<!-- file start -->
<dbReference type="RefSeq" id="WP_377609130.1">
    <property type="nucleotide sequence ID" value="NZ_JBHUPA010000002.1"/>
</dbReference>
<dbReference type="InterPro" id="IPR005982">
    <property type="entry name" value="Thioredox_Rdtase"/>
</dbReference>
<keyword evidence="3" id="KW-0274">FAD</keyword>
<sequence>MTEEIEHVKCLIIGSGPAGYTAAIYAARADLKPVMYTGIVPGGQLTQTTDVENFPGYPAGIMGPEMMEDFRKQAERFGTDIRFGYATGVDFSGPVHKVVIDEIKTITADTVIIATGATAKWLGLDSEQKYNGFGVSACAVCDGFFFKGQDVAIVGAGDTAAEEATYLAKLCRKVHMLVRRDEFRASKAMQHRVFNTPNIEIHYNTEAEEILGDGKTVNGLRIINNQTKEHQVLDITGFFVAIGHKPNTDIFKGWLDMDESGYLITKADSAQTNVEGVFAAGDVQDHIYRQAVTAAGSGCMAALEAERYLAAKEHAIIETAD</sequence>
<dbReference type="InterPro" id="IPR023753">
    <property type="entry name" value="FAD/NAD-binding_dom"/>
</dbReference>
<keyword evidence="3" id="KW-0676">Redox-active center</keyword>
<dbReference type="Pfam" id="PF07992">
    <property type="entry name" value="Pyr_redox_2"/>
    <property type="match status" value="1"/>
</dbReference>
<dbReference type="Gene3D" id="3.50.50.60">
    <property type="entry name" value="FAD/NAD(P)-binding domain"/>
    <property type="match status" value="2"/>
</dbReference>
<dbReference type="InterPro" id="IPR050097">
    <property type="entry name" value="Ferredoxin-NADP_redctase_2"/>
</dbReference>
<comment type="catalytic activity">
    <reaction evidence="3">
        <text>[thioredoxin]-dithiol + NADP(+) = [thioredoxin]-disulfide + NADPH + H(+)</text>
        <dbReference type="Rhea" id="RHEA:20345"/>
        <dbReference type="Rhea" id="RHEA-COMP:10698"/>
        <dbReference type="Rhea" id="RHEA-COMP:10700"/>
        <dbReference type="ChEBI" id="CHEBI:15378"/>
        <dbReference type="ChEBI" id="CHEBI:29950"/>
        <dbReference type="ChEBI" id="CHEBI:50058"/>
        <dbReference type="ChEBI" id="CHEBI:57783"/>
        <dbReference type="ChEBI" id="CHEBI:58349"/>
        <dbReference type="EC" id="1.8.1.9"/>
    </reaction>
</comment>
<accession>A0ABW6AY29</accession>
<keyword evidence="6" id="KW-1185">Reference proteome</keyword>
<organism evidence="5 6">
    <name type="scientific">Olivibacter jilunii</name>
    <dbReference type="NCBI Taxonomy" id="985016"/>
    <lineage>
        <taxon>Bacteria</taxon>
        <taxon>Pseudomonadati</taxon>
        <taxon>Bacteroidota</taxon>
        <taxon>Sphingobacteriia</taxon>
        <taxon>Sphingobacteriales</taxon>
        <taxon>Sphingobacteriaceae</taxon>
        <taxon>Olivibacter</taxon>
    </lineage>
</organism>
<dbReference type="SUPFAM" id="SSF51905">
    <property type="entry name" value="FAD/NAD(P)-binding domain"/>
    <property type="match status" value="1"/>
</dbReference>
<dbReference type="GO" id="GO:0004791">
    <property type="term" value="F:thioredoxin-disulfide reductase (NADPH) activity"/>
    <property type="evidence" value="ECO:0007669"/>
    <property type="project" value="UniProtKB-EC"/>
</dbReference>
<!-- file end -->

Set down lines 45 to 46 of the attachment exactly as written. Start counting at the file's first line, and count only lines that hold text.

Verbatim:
        <taxon>Pseudomonadati</taxon>
        <taxon>Bacteroidota</taxon>